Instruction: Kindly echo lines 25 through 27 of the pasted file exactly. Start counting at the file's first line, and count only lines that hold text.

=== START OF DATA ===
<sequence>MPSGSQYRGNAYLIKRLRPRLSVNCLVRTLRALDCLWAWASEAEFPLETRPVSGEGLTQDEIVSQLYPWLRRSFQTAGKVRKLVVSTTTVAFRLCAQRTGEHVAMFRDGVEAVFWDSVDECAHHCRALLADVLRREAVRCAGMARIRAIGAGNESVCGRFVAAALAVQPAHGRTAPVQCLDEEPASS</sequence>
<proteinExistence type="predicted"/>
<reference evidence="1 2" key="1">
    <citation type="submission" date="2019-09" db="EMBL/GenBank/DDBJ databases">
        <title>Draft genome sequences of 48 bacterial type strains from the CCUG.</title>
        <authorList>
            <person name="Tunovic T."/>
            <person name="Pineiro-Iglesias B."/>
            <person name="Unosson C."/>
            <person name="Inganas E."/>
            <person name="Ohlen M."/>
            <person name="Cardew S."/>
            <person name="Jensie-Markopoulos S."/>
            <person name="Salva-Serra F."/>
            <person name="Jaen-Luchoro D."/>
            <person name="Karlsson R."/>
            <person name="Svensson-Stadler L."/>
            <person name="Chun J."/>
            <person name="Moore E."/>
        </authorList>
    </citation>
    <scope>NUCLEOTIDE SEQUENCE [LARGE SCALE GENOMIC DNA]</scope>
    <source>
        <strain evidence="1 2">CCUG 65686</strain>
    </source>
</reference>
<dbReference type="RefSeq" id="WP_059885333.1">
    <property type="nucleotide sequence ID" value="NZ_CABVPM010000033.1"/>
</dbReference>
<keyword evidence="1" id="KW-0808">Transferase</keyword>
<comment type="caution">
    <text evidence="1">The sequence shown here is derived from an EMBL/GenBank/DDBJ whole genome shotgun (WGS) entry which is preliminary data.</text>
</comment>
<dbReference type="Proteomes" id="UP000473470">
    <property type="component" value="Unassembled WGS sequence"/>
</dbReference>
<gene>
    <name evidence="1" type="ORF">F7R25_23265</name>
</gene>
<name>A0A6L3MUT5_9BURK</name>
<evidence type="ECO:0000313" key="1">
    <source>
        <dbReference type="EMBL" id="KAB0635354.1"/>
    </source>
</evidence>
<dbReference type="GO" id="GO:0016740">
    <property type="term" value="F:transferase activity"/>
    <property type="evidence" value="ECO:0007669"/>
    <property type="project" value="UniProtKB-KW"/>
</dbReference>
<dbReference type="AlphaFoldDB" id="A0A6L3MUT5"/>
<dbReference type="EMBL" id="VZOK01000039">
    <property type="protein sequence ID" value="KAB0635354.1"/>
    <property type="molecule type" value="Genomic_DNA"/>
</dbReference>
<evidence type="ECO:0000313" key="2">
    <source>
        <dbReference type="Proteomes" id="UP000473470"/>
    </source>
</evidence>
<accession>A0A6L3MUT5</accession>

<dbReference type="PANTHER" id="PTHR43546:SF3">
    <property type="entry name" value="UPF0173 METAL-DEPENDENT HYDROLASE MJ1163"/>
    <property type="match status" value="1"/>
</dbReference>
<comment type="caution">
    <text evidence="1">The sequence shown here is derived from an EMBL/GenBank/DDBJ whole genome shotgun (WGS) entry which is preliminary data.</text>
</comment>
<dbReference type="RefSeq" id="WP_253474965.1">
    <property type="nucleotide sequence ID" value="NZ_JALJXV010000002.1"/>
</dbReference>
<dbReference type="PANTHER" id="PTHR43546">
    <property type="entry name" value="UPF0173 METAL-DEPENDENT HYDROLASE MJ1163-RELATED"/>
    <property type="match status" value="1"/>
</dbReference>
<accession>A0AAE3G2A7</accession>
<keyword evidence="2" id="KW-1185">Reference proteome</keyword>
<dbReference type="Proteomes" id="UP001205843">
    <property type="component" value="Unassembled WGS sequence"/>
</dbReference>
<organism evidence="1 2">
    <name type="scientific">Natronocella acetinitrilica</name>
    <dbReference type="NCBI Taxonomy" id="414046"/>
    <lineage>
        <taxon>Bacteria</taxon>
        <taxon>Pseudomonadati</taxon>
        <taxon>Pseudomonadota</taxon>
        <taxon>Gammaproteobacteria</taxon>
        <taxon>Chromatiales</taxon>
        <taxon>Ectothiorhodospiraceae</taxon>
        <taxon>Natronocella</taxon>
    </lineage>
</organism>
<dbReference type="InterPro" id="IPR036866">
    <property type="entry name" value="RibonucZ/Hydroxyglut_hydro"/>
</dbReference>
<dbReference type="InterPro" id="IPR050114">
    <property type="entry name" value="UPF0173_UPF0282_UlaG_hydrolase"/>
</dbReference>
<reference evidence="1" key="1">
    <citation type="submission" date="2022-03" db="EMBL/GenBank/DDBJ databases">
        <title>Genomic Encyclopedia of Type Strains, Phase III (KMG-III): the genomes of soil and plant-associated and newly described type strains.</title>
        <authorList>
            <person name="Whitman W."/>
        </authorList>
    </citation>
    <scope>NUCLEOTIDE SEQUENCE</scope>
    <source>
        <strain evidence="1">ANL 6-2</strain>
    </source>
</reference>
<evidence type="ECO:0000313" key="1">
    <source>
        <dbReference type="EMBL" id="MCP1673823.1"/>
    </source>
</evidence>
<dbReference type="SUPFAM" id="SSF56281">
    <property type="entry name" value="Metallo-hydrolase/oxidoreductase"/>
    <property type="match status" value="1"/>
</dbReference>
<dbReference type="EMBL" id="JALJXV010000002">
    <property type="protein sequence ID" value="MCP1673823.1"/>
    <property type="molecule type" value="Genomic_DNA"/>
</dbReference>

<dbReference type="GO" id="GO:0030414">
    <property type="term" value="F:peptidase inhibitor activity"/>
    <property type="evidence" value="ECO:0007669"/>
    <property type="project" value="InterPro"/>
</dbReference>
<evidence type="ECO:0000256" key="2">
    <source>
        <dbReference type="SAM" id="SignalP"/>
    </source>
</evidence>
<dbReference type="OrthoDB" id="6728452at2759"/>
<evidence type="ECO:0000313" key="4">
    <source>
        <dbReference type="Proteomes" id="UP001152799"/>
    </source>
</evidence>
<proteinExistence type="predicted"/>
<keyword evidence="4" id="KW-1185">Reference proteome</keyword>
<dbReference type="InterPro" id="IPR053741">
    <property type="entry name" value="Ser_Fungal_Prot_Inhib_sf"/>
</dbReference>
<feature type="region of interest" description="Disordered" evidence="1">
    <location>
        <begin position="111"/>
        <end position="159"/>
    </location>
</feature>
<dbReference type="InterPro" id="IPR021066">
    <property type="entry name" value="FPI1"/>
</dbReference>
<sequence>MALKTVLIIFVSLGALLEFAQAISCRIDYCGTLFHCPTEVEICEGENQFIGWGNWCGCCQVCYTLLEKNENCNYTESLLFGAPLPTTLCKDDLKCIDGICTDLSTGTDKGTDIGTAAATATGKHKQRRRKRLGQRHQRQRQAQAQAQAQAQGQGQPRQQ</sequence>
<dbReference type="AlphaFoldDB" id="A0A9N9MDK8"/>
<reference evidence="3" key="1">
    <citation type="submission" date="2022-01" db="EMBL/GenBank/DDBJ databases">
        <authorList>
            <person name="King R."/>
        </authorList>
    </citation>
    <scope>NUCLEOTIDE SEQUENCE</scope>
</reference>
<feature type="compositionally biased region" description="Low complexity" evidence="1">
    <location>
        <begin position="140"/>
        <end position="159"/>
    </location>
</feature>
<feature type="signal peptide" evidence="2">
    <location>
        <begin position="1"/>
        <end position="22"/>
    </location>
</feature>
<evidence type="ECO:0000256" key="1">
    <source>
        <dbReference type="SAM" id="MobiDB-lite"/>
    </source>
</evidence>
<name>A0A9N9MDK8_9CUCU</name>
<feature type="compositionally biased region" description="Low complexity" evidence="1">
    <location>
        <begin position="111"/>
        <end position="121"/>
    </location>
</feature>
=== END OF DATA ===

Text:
    </source>
</reference>
<dbReference type="RefSeq" id="WP_059885333.1">